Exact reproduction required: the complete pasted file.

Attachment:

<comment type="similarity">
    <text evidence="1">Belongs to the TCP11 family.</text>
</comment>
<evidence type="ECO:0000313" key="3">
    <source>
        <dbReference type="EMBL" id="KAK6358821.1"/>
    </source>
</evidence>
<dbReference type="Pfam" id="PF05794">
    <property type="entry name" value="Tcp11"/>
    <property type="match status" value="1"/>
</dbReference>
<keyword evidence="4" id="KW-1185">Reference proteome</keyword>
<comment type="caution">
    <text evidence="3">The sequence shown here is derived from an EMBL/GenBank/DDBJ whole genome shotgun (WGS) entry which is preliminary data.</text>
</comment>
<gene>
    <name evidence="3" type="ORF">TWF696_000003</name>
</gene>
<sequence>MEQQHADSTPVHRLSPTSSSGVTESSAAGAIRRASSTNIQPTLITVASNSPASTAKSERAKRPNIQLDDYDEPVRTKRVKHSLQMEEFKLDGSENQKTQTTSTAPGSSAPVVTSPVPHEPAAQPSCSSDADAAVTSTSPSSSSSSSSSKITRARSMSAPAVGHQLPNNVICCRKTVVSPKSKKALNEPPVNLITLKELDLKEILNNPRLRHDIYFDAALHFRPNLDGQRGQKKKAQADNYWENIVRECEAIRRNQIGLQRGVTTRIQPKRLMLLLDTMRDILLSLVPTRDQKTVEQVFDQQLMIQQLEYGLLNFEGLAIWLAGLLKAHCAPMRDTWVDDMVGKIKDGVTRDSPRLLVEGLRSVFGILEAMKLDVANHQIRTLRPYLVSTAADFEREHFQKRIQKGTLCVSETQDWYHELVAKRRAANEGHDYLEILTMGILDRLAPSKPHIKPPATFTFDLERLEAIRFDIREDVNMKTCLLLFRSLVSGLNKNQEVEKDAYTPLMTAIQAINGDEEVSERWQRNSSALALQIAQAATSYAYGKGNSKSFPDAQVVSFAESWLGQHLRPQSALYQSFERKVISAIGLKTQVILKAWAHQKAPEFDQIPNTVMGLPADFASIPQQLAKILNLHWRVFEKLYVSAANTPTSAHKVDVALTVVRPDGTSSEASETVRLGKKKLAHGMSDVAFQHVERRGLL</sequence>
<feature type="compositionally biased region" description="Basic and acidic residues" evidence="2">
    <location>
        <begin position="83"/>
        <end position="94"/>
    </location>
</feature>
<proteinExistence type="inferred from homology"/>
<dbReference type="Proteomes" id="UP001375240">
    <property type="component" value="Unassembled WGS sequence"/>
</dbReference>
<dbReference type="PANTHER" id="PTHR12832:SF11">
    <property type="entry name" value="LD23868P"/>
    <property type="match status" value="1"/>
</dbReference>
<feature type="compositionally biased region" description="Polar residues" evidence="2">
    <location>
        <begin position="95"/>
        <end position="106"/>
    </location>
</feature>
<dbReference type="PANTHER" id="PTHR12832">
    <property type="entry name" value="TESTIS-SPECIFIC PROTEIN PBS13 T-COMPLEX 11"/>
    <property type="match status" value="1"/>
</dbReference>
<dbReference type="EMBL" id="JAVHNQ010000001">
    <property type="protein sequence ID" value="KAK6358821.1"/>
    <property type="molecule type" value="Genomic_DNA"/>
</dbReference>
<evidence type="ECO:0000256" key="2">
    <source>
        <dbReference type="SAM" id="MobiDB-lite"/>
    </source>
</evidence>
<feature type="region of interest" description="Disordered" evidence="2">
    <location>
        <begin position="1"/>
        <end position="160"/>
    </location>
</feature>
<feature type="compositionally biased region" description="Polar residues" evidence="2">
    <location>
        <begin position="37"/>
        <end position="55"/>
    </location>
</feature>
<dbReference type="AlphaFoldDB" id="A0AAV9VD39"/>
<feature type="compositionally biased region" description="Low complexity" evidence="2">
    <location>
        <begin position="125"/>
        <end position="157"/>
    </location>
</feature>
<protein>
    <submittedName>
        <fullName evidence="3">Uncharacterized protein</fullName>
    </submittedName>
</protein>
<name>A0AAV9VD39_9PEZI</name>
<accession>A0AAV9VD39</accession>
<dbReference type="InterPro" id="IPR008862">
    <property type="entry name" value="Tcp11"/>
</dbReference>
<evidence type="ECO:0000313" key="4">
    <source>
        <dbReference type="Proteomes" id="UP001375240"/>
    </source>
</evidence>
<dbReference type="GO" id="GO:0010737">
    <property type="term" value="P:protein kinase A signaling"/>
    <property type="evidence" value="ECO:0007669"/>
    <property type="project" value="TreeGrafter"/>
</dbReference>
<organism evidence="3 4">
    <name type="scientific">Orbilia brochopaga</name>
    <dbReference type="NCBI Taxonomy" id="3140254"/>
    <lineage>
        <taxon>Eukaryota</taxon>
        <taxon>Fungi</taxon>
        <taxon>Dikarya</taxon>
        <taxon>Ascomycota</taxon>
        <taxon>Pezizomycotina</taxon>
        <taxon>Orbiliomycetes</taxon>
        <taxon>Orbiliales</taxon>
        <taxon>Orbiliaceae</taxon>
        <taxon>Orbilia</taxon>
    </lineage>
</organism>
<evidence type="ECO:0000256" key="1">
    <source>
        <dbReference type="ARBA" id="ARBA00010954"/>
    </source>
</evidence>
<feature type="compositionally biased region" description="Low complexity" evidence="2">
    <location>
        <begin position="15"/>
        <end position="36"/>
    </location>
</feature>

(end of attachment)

<comment type="similarity">
    <text evidence="1">Belongs to the TCP11 family.</text>
</comment>
<evidence type="ECO:0000313" key="3">
    <source>
        <dbReference type="EMBL" id="KAK6358821.1"/>
    </source>
</evidence>
<dbReference type="Pfam" id="PF05794">
    <property type="entry name" value="Tcp11"/>
    <property type="match status" value="1"/>
</dbReference>
<keyword evidence="4" id="KW-1185">Reference proteome</keyword>
<comment type="caution">
    <text evidence="3">The sequence shown here is derived from an EMBL/GenBank/DDBJ whole genome shotgun (WGS) entry which is preliminary data.</text>
</comment>
<gene>
    <name evidence="3" type="ORF">TWF696_000003</name>
</gene>
<sequence>MEQQHADSTPVHRLSPTSSSGVTESSAAGAIRRASSTNIQPTLITVASNSPASTAKSERAKRPNIQLDDYDEPVRTKRVKHSLQMEEFKLDGSENQKTQTTSTAPGSSAPVVTSPVPHEPAAQPSCSSDADAAVTSTSPSSSSSSSSSKITRARSMSAPAVGHQLPNNVICCRKTVVSPKSKKALNEPPVNLITLKELDLKEILNNPRLRHDIYFDAALHFRPNLDGQRGQKKKAQADNYWENIVRECEAIRRNQIGLQRGVTTRIQPKRLMLLLDTMRDILLSLVPTRDQKTVEQVFDQQLMIQQLEYGLLNFEGLAIWLAGLLKAHCAPMRDTWVDDMVGKIKDGVTRDSPRLLVEGLRSVFGILEAMKLDVANHQIRTLRPYLVSTAADFEREHFQKRIQKGTLCVSETQDWYHELVAKRRAANEGHDYLEILTMGILDRLAPSKPHIKPPATFTFDLERLEAIRFDIREDVNMKTCLLLFRSLVSGLNKNQEVEKDAYTPLMTAIQAINGDEEVSERWQRNSSALALQIAQAATSYAYGKGNSKSFPDAQVVSFAESWLGQHLRPQSALYQSFERKVISAIGLKTQVILKAWAHQKAPEFDQIPNTVMGLPADFASIPQQLAKILNLHWRVFEKLYVSAANTPTSAHKVDVALTVVRPDGTSSEASETVRLGKKKLAHGMSDVAFQHVERRGLL</sequence>
<feature type="compositionally biased region" description="Basic and acidic residues" evidence="2">
    <location>
        <begin position="83"/>
        <end position="94"/>
    </location>
</feature>
<proteinExistence type="inferred from homology"/>
<dbReference type="Proteomes" id="UP001375240">
    <property type="component" value="Unassembled WGS sequence"/>
</dbReference>
<dbReference type="PANTHER" id="PTHR12832:SF11">
    <property type="entry name" value="LD23868P"/>
    <property type="match status" value="1"/>
</dbReference>
<feature type="compositionally biased region" description="Polar residues" evidence="2">
    <location>
        <begin position="95"/>
        <end position="106"/>
    </location>
</feature>
<dbReference type="PANTHER" id="PTHR12832">
    <property type="entry name" value="TESTIS-SPECIFIC PROTEIN PBS13 T-COMPLEX 11"/>
    <property type="match status" value="1"/>
</dbReference>
<dbReference type="EMBL" id="JAVHNQ010000001">
    <property type="protein sequence ID" value="KAK6358821.1"/>
    <property type="molecule type" value="Genomic_DNA"/>
</dbReference>
<evidence type="ECO:0000256" key="2">
    <source>
        <dbReference type="SAM" id="MobiDB-lite"/>
    </source>
</evidence>
<feature type="region of interest" description="Disordered" evidence="2">
    <location>
        <begin position="1"/>
        <end position="160"/>
    </location>
</feature>
<feature type="compositionally biased region" description="Polar residues" evidence="2">
    <location>
        <begin position="37"/>
        <end position="55"/>
    </location>
</feature>
<dbReference type="AlphaFoldDB" id="A0AAV9VD39"/>
<feature type="compositionally biased region" description="Low complexity" evidence="2">
    <location>
        <begin position="125"/>
        <end position="157"/>
    </location>
</feature>
<protein>
    <submittedName>
        <fullName evidence="3">Uncharacterized protein</fullName>
    </submittedName>
</protein>
<name>A0AAV9VD39_9PEZI</name>
<accession>A0AAV9VD39</accession>
<dbReference type="InterPro" id="IPR008862">
    <property type="entry name" value="Tcp11"/>
</dbReference>
<evidence type="ECO:0000313" key="4">
    <source>
        <dbReference type="Proteomes" id="UP001375240"/>
    </source>
</evidence>
<dbReference type="GO" id="GO:0010737">
    <property type="term" value="P:protein kinase A signaling"/>
    <property type="evidence" value="ECO:0007669"/>
    <property type="project" value="TreeGrafter"/>
</dbReference>
<organism evidence="3 4">
    <name type="scientific">Orbilia brochopaga</name>
    <dbReference type="NCBI Taxonomy" id="3140254"/>
    <lineage>
        <taxon>Eukaryota</taxon>
        <taxon>Fungi</taxon>
        <taxon>Dikarya</taxon>
        <taxon>Ascomycota</taxon>
        <taxon>Pezizomycotina</taxon>
        <taxon>Orbiliomycetes</taxon>
        <taxon>Orbiliales</taxon>
        <taxon>Orbiliaceae</taxon>
        <taxon>Orbilia</taxon>
    </lineage>
</organism>
<evidence type="ECO:0000256" key="1">
    <source>
        <dbReference type="ARBA" id="ARBA00010954"/>
    </source>
</evidence>
<feature type="compositionally biased region" description="Low complexity" evidence="2">
    <location>
        <begin position="15"/>
        <end position="36"/>
    </location>
</feature>